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QE Deflationary? No Kidding!

  • Written by Syndicated Publisher No Comments Comments
    December 3, 2013

    There was a very “wonkish” article by Stephen Williamson over the weekend discussing the impact of quantitative easing on inflationary expectations.  The article is filled with economic equations discussing interest rates and inflationary expectations but the real crux of the article was:

    “In general, if we think that inflation is being driven by the liquidity premium on government debt at the zero lower bound, then if the Fed keeps the interest rate on reserves where it is for an extended period of time, we should expect less inflation rather than more.

    But that’s not the way the Fed is thinking about the problem. What I hear coming out of the mouths of some Fed officials is that: (i) Things are bad in the labor market, and the Fed can do something about that; (ii) inflation is low. Thus, according to various Fed officials, the Fed can kill two birds with one stone, so it should: (a) keep doing QE; (ii) make it clear that it wants to keep the interest rate on reserves at 0.25% for a very long period of time.

    What I hope the discussion above makes clear is that this is a trap for the Fed. There is not much that the Fed can do on its own about the short supply of liquid assets. They can get some action from QE, but the matter is mostly out of their hands, and more QE actually pushes the Fed further from its inflation goal. If the Fed actually wants more inflation, the nominal interest rate on reserves will have to go up. Of course, that will lead to some short-term negative effects because of money nonneutralities.”

    This is not “new news” for anyone that has either a) been paying attention or; b) reading my posts (see here, here and here) on the deflationary impact of the Fed’s “QE” programs.  If we set the “math” aside for a moment, and focus on a consumption based economy, it becomes clear that stimulating asset markets will have little effect on economic or labor growth which is ultimately driven by end demand.

    Take a look at the chart below of interest rates, GDP and inflation.


    Since 1980 economic growth rates, inflationary pressures and interest rates have all been in a steady decline.  This has been due to increased productivity through technological advances which have suppressed wage growth and labor demand.  This pressure has become even more rampant since the financial crisis as corporations slash costs to increase profitabilitywhile topline revenue has remaind sluggish.  During that time the illusion of economic strength have largely been the result of massive increases in debt to fill the gap between slowing rates of income growth and rising living standards.


    While the Federal Reserve’s programs have massively increased the excess reserve accounts of the member banks; those reserves have remained there.  This is shown in the chart below and is the result of weak demand for credit in the real economy.


    In order for there to be inflationary economic pressures there must be an increase in the demand for credit by businesses to increase production.  Increased production results in rising pressures on wages and commodity prices.  The chart below shows the real problem for the Fed.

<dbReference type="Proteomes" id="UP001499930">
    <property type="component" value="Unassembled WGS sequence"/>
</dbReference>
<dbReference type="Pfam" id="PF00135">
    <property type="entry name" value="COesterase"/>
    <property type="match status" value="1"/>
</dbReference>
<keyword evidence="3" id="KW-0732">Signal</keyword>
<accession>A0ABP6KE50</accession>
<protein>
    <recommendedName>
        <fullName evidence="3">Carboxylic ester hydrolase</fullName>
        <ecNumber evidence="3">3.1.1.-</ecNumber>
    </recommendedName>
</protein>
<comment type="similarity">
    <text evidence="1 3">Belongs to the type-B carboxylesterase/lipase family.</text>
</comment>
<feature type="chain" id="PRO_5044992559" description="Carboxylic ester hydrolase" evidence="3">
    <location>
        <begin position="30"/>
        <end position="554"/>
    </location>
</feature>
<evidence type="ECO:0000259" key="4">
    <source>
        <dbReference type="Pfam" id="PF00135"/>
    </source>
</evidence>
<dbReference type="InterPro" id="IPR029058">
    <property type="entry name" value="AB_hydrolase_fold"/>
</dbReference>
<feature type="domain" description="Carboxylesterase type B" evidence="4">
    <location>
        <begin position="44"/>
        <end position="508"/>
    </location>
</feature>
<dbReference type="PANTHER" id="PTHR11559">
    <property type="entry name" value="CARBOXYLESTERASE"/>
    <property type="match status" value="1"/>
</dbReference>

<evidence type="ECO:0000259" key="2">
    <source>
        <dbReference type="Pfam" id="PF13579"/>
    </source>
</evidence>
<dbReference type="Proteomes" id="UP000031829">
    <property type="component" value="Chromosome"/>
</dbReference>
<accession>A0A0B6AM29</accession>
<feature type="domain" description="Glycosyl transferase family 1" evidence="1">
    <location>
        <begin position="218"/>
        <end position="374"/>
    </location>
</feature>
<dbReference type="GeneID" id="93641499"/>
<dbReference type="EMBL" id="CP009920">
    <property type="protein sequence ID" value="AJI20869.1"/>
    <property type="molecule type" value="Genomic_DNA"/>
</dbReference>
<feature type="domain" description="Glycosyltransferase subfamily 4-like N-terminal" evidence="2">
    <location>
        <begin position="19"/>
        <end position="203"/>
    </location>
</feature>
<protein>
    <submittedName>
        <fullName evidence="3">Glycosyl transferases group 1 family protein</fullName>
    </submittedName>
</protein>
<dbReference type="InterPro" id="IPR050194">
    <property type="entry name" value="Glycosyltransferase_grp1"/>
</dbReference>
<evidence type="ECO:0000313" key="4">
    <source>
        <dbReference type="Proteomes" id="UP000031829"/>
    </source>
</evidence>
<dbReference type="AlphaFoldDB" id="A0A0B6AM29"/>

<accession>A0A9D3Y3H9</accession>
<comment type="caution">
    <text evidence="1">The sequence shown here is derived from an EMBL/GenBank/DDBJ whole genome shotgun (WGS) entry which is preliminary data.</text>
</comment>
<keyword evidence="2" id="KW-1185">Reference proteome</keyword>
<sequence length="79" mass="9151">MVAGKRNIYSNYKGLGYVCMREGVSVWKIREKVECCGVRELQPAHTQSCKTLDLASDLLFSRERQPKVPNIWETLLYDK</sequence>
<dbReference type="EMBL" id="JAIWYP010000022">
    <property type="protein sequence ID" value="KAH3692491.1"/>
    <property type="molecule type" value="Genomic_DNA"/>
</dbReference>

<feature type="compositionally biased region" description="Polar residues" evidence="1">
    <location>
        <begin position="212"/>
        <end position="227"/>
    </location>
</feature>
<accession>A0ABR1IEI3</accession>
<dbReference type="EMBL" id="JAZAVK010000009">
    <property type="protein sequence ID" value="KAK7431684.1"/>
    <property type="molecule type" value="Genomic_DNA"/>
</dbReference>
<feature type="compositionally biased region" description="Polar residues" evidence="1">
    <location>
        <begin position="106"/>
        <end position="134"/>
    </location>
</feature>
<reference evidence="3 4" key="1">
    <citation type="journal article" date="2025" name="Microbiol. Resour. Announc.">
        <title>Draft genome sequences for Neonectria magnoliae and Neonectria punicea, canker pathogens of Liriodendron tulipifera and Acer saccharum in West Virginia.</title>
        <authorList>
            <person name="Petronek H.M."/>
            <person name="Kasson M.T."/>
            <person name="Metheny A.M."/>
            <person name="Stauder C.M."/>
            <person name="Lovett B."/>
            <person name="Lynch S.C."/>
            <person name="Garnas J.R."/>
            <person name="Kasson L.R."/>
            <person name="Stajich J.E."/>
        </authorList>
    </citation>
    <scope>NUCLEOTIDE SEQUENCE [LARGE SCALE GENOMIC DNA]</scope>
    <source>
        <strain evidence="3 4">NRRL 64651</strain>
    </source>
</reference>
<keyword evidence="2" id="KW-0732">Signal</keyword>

While the Federal Reserve has successfully inflated asset prices; the ongoing interventions have failed to translate from Wall Street to Main Street.  A large amount of labor slack has kept wages suppressed which has reduced aggregate end demand keeping pricing power under pressure.

    The Federal Reserve’s programs certainly assisted in offsetting the risk of the economy falling into a much deeper recession immediately following the financial crisis.  The current problem for the Federal Reserve is ceasing programs which are potentially inflating an asset bubble while the economic underpinnings remain to frail to function autonomously.

    As Stephen concluded in his article:

    The Fed is stuck. It is committed to a future path for policy, and going back on that policy would require that people at the top absorb some new ideas, and maybe eat some crow. Not likely to happen. The observation of continued low, or falling, inflation will only confirm the Fed’s belief that it is not doing enough, not committed to doing that for a long enough time, or not being convincing enough.

    The sheer beauty in the Keynesian argument for ongoing monetary interventions is in its simplicity.  If the programs work; then the Keynesian model was correct.  If the economy fails, or worse, it is only because the Federal Reserve did not do enough.  With that kind of logic what could possibly go wrong?

    Images: Flickr (licence attribution)

    About The Author

    Lance Roberts – Host of StreetTalk Live

    After having been in the investing world for more than 25 years from private banking and investment management to private and venture capital; Lance has pretty much “been there and done that” at one point or another. His common sense approach has appealed to audiences for over a decade and continues to grow each and every week.

    Lance is also the Chief Editor of the X-Report, a weekly subscriber based-newsletter that is distributed nationwide. The newsletter covers economic, political and market topics as they relate to the management portfolios. A daily financial blog, audio and video’s also keep members informed of the day’s events and how it impacts your money.

    Lance’s investment strategies and knowledge have been featured on Fox 26, CNBC, Fox Business News and Fox News. He has been quoted by a litany of publications from the Wall Street Journal, Reuters, The Washington Post all the way to TheStreet.com as well as on several of the nation’s biggest financial blogs such as the Pragmatic Capitalist, Zero Hedge and Seeking Alpha.